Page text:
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US Company unveils plans to provide solar mini-grids for 5000 Nigerian households

Barkin Kogi, a farming village in Nigeria of about 2000 people, has never had electricity, despite being located in Lafia, just less than an hour drive from the government’s house in Nasarawa state.

To change this narrative, a United States-based Husk Power Systems has signed a grant agreement with Nigeria’s Rural Electrification Agency (REA) to install solar mini-grids in seven rural communities which will power 5,000 households in the country’s Northcentral state of Nasarawa.

The agreement falls under the Solar Hybrid Minigrid Performance-Based Grant (PBG) sub-component of Nigeria Electrification Project (NEP), a project funded by the World Bank and the African Development Bank.

The objective of the PBG programme is to increase electricity access to unserved and underserved communities across Nigeria using solar hybrid technology. The agreement provides grants of $350 per connection with a minimum total grant request of $10,000 per minigrid.

The grant is under the purview of a subsidy, implemented by the REA support suppliers of green mini grids, whose power generation and distribution systems are major assets for rural electrification elsewhere in sub-Saharan Africa.

“I am very excited to see our partnership with REA coming to fruition. It will enable Husk Nigeria, under our strong local leadership team, to scale rapidly in Nigeria and achieve our ambition of catalysing socio-economic development in rural communities across the country,” said Manoj Sinha, Husk Power co-founder and CEO.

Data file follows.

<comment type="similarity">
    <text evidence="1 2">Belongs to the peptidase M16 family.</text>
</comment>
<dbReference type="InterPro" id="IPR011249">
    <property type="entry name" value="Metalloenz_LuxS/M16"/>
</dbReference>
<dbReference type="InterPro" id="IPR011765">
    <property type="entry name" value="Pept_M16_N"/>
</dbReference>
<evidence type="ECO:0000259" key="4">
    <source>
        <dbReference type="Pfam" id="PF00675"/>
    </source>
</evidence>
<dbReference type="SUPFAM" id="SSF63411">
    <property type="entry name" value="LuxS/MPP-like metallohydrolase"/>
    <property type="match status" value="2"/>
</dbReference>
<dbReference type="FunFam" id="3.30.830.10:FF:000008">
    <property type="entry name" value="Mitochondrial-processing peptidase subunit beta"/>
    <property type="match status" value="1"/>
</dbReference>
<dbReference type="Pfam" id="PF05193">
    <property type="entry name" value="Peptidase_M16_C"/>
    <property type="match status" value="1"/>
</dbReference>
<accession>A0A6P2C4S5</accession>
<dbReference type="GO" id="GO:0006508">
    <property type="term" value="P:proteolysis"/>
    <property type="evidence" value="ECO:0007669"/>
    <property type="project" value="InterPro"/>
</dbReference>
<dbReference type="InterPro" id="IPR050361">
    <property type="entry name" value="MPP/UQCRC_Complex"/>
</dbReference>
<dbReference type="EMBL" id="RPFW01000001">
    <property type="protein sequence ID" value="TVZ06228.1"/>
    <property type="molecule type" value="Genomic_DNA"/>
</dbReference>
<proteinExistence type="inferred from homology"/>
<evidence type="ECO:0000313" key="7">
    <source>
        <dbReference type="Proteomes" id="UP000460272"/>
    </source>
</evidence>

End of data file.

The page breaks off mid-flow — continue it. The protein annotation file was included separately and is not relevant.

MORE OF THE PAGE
Read also: How All On’s social solar initiative is powering up elderly care facility in Portharcourt

According to the CEO, Husk Power will install its mini-grids in Doma Local Government Area (Rukubi, Idadu, and Igbabo) and Lafia Local Government Area (Kiguna, Akura, Gidan Buba, and Sabon Gida).

Husk estimates that these mini-grids will provide electricity to 5,000 households, as well as rural small and medium-sized enterprises (SMEs).

Nearly a year ago, Husk secured $5 million from Maatschappij voor Ontwikkelingslanden (FMO), the Dutch development finance company, to expand its services in Africa and Asia.

Founded in 2008, Husk Power Systems provides access to clean, modern and affordable electricity in Africa and Asia by developing and operating renewable energy mini-grids and adjacent energy services. The company’s grid-compatible solution also supports national electrification plans.

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